Conversion of a single hulled tanker into an FPSO costs around 10% of a newbuild unit, GBI said. "Oil and gas majors globally possess single hulled tankers that provide the perfect utility as converted FPSO vessels, which represent an ideal choice for marginal fields or small reserves where the amount of capacity required is low."
Heidelberg hits drawing board
Anadarko Petroleum Corp. has authorized Technip to begin the engineering, construction, and transport of the 23,000-ton truss spar hull for the Heidelberg field development in the Gulf of Mexico. The spar will have a capacity of more than 80,000 b/d of oil and 2.3 MMcm/d of gas. Detailed hull design and fabrication will be carried out by Technip's yard in Pori, Finland, while the company's operating center in Houston will provide the overall project management and engineering.
Heidelberg is in 1,620 m (5,310 ft) water depths in Green Canyon block 859. Anadarko operates with 44.25% interest, with partners Eni (12.5%), Apache (12.5%), Statoil (12%), ExxonMobil (9.375%), and Cobalt (9.375%). Sanction is expected mid-2013.
Prosafe adds semi to Jurong backlog
|Prosafe'sSafe Zephyrus will be a GVA 3000E design similar to the Safe Boreas, pictured, under construction at Jurong Shipyard.|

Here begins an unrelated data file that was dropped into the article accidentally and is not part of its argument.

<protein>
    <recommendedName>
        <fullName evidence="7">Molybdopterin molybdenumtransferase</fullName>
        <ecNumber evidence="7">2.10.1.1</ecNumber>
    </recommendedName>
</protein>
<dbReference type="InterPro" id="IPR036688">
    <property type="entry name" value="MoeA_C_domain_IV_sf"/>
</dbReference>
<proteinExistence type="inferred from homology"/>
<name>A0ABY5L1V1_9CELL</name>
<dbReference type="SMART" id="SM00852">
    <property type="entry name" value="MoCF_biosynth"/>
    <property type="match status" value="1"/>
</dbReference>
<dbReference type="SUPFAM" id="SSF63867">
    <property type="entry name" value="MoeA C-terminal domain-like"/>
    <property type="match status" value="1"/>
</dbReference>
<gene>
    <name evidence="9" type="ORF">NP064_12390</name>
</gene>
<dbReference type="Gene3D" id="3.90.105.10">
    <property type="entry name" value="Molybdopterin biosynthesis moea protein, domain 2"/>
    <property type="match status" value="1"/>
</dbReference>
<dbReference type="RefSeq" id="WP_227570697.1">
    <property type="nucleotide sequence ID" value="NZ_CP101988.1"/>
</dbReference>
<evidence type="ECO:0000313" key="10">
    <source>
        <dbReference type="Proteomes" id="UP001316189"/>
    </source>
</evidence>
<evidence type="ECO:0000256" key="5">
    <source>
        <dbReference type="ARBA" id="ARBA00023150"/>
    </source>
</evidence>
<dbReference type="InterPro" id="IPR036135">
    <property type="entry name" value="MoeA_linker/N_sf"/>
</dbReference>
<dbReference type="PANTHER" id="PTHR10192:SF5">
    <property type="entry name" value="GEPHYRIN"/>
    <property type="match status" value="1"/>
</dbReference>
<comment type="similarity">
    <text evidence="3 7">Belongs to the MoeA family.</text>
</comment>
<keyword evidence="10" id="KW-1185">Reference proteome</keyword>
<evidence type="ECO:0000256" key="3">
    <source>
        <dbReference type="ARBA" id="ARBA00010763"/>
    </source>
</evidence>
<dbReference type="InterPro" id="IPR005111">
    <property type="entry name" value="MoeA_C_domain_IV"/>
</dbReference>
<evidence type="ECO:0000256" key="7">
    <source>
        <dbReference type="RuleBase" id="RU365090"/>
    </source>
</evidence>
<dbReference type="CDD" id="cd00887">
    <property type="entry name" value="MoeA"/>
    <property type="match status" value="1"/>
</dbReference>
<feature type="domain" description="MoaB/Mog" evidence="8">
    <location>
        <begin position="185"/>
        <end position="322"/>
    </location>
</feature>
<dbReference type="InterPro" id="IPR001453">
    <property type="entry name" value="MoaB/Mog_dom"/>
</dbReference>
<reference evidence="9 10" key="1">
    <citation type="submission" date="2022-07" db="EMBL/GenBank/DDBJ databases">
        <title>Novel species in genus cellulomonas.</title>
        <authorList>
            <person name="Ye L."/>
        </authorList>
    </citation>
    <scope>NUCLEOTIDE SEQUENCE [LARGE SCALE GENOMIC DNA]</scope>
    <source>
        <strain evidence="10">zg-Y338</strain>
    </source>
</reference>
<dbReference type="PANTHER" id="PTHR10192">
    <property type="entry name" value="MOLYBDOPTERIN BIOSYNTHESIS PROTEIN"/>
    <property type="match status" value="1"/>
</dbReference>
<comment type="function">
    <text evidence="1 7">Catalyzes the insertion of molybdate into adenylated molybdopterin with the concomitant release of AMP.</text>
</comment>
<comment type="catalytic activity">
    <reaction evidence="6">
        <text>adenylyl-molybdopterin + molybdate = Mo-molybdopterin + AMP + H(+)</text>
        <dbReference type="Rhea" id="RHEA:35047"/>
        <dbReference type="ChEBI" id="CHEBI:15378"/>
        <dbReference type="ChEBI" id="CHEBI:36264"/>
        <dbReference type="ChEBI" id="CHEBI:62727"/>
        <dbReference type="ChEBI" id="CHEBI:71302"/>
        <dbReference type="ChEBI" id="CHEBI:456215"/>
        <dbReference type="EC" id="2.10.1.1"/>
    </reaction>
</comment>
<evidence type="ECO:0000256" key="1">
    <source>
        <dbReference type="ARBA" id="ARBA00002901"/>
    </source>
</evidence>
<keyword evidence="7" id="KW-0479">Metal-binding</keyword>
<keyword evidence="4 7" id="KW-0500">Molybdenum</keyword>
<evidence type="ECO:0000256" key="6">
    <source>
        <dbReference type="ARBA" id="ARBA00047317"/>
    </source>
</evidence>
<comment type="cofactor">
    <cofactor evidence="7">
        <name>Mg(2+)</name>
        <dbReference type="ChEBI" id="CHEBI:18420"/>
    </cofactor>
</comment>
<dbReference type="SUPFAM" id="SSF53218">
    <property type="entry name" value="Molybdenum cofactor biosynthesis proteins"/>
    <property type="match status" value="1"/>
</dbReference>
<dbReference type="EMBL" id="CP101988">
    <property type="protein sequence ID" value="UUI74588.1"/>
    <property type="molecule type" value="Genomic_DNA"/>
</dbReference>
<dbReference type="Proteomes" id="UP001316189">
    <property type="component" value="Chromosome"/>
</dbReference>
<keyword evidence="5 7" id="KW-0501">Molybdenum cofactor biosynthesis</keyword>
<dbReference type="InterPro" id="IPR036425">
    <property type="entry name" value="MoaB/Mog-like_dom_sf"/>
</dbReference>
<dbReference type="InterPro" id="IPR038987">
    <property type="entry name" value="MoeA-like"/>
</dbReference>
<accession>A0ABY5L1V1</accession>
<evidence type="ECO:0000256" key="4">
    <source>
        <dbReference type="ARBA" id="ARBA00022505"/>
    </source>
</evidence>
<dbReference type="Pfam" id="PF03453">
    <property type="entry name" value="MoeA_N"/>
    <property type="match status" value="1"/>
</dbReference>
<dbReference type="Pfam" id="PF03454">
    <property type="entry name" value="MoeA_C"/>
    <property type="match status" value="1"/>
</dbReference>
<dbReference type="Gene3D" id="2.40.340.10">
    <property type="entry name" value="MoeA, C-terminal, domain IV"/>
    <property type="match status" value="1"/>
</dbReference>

Prosafe has placed an order with Jurong Shipyard for a second harsh environment semisubmersible. Like theSafe Boreas, now under construction at the Singapore shipyard, the Safe Zephyrus will be based on the GVA 3000E design and equipped with a DP-3 system as well as a 12-point mooring arrangement, with accommodations for 450. Delivery is scheduled for late 2014 at a cost of about $350 million.
Sembcorp to deliver Oro Negro jackups
Sembcorp Marine subsidiary PPL Shipyard has inked contracts with Mexican oilfield services company Integradora de Servicios Petroleros Oro Negro for construction of two high-spec jackup rigs. The PPL Pacific Class 400 rigs are scheduled for delivery in 4Q 2013 and 1Q 2014 at a total cost of $434 million. Each is capable of operation in 400 ft (122 m) water depths and will accommodate 150 people.
Subsea 7 orders new DSV
Subsea 7 has signed a contract with Hyundai Heavy Industries for a newbuild dive support vessel to be delivered in 2015. The 123 m (403 ft) long DSV will have accommodations for 110 and an 18-man saturation system rated for 300 m (984 ft) with two moon-pool deployed three man diving bells and two 18-man hyperbaric lifeboats.
Talisman topsides in for upgrade
Talisman Energy has awarded AMEC a five-year "call-off" contract to provide brownfield engineering, procurement, construction, and commissioning services in support of Talisman's UK brownfield topsides projects. The contract will focus on Talisman's Northern and Central business areas in the UK North Sea, which together include 42 fields. AMEC did not disclose the value of the contract, which has an option for a two-year extension. The company has already launched the FEED for a new bridge-linked platform brownfield scope and upgrade of the existing Montrose Alpha platform, designed to extend the field life until 2030.